Japanese Honeysuckle Extract Quick Facts:

  • Contains Salicylic Acid
  • Created using nanotechnology
  • Unnatural molecules created using Collusion Induced Dissociation
  • Contains butylene glycol
  • Tested on human embryonic stem cells

Brands that use Japanese Honeysuckle Extract:

MyChelle

Thera Wise

Rare2B

Hugo Naturals

John Master

Rocky Mountain Soap Company

Raw Natural Beauty

Kiss My Face

Beauty without Cruelty

Elizabeth Arden

Jason

Larenim

Nvey Eco

100% Pure

Ava Anderson Non-Toxic

Shea Moisture

Reader Comments (32)

Thank you for continuing to do the research on this one Stephanie! Bubble & Bee will continue to be my first source for products that are exactly what they claim to be with none of the scary stuff!

Tue, July 6, 2010 | Unregistered CommenterMelisa

This was very informative, I will continue to use this page as a source for information as I become more aware of the products I used and what they are actually made of.

Thu, July 15, 2010 | Unregistered CommenterWhitney

This is laughable. Our malls are filled with Bath and Body stores making millions, and their products are FULL of chemicals. No one seems to mind. If everyone is so concerned about the use of Japanese Honeysuckle, I suggest you read your food labels, and your toothpaste tube. Most likely you are using over the counter toothpaste and enjoying the nice foamy feeling given by the SLS in your toothpaste. ( it is absorbed immediatley under the tongue. ) I am very concerned about what I use on my skin BUT what we eat is extremely harmful. I would say what is going in your bodies is far worse than Japanese Honeysuckle. And I would not buy from the company who tried to make themselves look best.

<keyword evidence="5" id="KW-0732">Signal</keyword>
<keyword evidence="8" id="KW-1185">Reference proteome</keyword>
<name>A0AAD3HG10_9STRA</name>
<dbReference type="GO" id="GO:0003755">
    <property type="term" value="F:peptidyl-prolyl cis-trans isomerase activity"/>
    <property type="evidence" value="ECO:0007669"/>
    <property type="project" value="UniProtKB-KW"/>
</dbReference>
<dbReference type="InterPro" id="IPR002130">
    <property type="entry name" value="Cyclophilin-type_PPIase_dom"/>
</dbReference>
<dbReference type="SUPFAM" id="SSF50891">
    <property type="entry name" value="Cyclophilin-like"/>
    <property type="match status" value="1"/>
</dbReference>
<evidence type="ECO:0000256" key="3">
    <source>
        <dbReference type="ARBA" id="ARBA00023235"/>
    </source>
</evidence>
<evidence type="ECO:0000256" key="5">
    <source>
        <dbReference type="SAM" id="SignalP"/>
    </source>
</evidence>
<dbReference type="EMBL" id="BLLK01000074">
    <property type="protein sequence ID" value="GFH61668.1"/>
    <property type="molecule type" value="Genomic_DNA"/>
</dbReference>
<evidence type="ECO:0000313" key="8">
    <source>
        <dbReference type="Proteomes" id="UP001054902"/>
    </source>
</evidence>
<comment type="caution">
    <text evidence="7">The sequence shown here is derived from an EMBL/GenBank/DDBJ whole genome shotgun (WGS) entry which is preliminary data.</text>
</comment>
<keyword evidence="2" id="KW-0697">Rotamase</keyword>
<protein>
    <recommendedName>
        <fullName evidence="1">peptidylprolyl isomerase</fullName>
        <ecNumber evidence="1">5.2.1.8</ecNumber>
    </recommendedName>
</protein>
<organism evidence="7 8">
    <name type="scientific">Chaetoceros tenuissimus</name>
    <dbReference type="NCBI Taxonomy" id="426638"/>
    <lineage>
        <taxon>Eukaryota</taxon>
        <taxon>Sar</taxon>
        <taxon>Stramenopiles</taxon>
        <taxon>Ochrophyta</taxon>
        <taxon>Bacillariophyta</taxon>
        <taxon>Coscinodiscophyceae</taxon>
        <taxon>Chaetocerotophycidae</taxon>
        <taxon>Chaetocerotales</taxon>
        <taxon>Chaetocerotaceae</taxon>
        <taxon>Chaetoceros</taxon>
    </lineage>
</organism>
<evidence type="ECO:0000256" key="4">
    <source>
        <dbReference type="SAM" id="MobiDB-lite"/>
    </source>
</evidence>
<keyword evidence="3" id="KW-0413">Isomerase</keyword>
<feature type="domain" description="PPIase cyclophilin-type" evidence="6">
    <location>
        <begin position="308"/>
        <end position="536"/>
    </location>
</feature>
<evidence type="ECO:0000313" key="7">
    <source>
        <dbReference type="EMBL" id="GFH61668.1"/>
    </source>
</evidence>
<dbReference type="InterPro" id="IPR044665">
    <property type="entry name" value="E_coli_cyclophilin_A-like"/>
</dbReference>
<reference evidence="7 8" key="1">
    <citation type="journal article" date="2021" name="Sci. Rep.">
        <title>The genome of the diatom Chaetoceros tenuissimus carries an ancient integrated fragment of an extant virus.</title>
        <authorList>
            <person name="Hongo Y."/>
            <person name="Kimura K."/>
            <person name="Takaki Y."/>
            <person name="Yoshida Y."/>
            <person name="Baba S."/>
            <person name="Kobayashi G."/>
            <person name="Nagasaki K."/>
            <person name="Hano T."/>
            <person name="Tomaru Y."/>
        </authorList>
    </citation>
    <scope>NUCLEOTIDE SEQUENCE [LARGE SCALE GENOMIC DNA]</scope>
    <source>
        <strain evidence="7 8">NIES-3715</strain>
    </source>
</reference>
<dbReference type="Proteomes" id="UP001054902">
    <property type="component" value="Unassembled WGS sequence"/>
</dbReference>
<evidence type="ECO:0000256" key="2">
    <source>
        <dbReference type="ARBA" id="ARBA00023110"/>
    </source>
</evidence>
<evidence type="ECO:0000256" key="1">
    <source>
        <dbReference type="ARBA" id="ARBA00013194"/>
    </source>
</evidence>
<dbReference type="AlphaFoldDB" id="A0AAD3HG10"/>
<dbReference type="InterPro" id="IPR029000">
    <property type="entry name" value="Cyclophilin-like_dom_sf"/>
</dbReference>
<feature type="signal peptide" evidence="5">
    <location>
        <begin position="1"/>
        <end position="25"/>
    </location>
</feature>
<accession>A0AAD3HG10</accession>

Wed, December 8, 2010 | Unregistered CommenterJan

@Jan---most of our readers here already have given up SLS, Bath and Body Works, and all the chemical-based products. Japanese Honeysuckle Extract by far is the least of the worlds' worries. BUT I believe that people have the right to know what they're putting on their skin---so many companies that are marketing "pure" products still contain questionable ingredients, and this is one of them. Parabens and phthalates and SLS--those are all kind of old news. My goal with Chemical of the Day is to bring to light ingredients that people don't already know about. Our readers are highly educated people with discerning tastes and very high standards and want the cleanest, greenest products possible!

Wed, December 8, 2010 | Registered Commenter[Stephanie Greenwood]

Hi Stephanie, I have kept out of all discussions on the JHS debate, basically because I don't think it is at all important whether it contains parabens, phba or salicylic acid, but you have made one very basic error in your reporting of this product above. The use of "nanofilters" does does constitute nanotechnology, and it certainly does not mean that nanoparticles are involved in the product. In fact, it means entirely the opposite! A nanofilter just means that the pores in the filter are extremely fine, and will actually filter out smaller particles than a more coarse filter. JSE is a liquid - a solution - which essentially consists of separate molecules, and small clusters of molecules floating around in the solvent - these could equally be described as nanoparticles, so ANY solution consists of nanoparticles! This is certainly NOT nanotechnology!

Tue, December 14, 2010 | Unregistered CommenterDene Godfrey

I'm open to that criticism, Dene, and will research that issue further.

Tue, December 14, 2010 | Registered Commenter[Stephanie Greenwood]

Thank-you for all your research, Stephanie! I am glad I have you to point me in the right direction on products that are actually green and safer for us. I love your products!